The state Senate conducted its first hearing Monday on a constitutional amendment to restructure the minimum wage to ensure workers earn the same amount regardless of health benefits.
The current structure allows employers to pay a dollar less if they offer health insurance, but doesn’t regulate the quality of the insurance.
“The distinction between minimum wage depending on whether or not there is health care has been included in the Nevada constitution for some time,” said Assembly Speaker Jason Frierson, who presented Assembly Joint Resolution 10 on Monday. “It’s important to note that Nevada is the only state that has this distinction. We’ve had numerous conversations in an attempt to define what health care benefits need to be in order to qualify. It’s an unusual way to calculate minimum wage and distinguish between minimum wage rates. We believe it’s time to make that change so Nevada can remain competitive to our surrounding states.”
AJR 10, which passed during the 2019 session, passed again in the Assembly 26-16 in a party line vote April 12. If approved by the Senate, the constitutional amendment would be placed on the 2022 ballot for voters to decide.
“It would simply, by 2024, prohibit us from going lower than $12,” Frierson said. “It would also make clear that just because that’s the minimum that if the federal government raised it higher than that, there would be no barrier to Nevada following suit.”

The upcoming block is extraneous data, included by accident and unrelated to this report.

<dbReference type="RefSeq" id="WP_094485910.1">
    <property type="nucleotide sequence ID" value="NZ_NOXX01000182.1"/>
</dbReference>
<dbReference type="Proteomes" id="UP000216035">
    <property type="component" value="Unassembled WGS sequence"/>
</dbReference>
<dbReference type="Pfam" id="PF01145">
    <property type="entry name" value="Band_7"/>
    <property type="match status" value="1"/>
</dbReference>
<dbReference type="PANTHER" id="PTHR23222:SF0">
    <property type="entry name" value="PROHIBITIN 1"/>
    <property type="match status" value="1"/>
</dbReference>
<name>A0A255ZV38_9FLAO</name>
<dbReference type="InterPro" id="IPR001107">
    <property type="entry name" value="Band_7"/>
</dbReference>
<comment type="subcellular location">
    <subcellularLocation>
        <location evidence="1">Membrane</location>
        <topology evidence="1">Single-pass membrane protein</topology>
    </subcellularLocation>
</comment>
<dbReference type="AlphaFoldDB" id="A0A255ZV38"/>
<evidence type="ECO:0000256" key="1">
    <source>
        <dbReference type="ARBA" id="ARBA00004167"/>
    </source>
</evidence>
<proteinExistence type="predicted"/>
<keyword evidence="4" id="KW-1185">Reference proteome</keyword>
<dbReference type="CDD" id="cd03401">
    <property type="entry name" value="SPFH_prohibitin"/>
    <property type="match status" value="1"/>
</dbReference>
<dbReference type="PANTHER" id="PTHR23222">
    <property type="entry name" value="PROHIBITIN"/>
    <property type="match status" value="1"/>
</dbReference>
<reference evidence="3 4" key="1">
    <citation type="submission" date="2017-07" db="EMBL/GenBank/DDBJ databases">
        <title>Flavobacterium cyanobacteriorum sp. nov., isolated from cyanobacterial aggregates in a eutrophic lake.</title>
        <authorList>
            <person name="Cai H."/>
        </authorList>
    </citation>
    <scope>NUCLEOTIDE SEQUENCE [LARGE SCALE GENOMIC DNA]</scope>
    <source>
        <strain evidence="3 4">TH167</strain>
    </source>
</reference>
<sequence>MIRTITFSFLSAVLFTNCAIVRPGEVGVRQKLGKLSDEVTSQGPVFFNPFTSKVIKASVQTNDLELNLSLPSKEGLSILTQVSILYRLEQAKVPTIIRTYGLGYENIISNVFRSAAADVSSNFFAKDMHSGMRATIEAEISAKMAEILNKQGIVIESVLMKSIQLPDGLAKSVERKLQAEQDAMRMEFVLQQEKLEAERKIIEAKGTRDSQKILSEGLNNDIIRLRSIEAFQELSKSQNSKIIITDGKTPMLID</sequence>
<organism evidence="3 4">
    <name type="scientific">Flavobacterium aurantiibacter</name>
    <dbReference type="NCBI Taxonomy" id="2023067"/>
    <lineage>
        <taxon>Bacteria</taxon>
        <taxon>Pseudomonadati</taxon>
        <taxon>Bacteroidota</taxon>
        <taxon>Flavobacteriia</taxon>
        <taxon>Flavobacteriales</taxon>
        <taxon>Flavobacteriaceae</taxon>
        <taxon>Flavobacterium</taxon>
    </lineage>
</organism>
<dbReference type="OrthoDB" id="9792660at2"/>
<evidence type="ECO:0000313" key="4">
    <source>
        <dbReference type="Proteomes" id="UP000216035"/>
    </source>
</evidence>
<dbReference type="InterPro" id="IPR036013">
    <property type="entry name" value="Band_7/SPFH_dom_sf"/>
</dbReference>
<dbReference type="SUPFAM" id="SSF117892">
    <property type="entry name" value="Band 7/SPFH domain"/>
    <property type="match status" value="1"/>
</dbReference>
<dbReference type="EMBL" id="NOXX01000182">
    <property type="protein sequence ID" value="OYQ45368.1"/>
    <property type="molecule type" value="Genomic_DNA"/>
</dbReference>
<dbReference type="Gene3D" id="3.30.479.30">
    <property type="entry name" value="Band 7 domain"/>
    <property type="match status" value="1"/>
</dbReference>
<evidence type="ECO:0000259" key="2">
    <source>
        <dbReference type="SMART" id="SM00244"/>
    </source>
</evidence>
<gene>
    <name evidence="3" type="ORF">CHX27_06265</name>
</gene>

Several groups support the amendment, including Battle Born Progress, which said in a statement that “businesses have been abusing the provision of connecting healthcare with the minimum wage.”
Christine Saunders, the policy director for the Progressive Leadership Alliance of Nevada, added that when people can’t afford the basics, whether it’s healthcare or paying for home repairs, the entire economy suffers.
“Increasing the minimum wage would boost not only individual households but the communities workers live and spend in,” she said.
The proposal is opposed by several chambers of commerce and conservative groups including Nevada Families for Freedom.
“We continue to have concerns because of the elimination of the health care credits and the timing (of the proposal) as we work to recover,” said Paul Moradkhan of the Vegas Chamber of Commerce.
Some argued the resolution, which would be decided by the voters, would hurt small business and “low-skilled workers entering the workforce.”
“One of the things the pandemic revealed was prior to January 2020 individuals who bagged up groceries, stocked the shelve and worked at night were called low-wage workers,” state Sen. Pat Spearman said. “Right around April 2020, they were called essential workers. There is something there that made the distinction and we shouldn’t lose sight of that.”
There has been a years-long, nationwide push to increase the minimum wage to at least $15, a figure supported by President Joe Biden. The House passed a federal wage increase earlier this year as part of the American Rescue Plan, but the provision was stripped out ahead of its final passage.
The first increase went into effect in July 2020 bringing the current wage to $9 an hour for an employee without health insurance and $8 an hour with health insurance.
The next 75 cent increase is scheduled for July 1.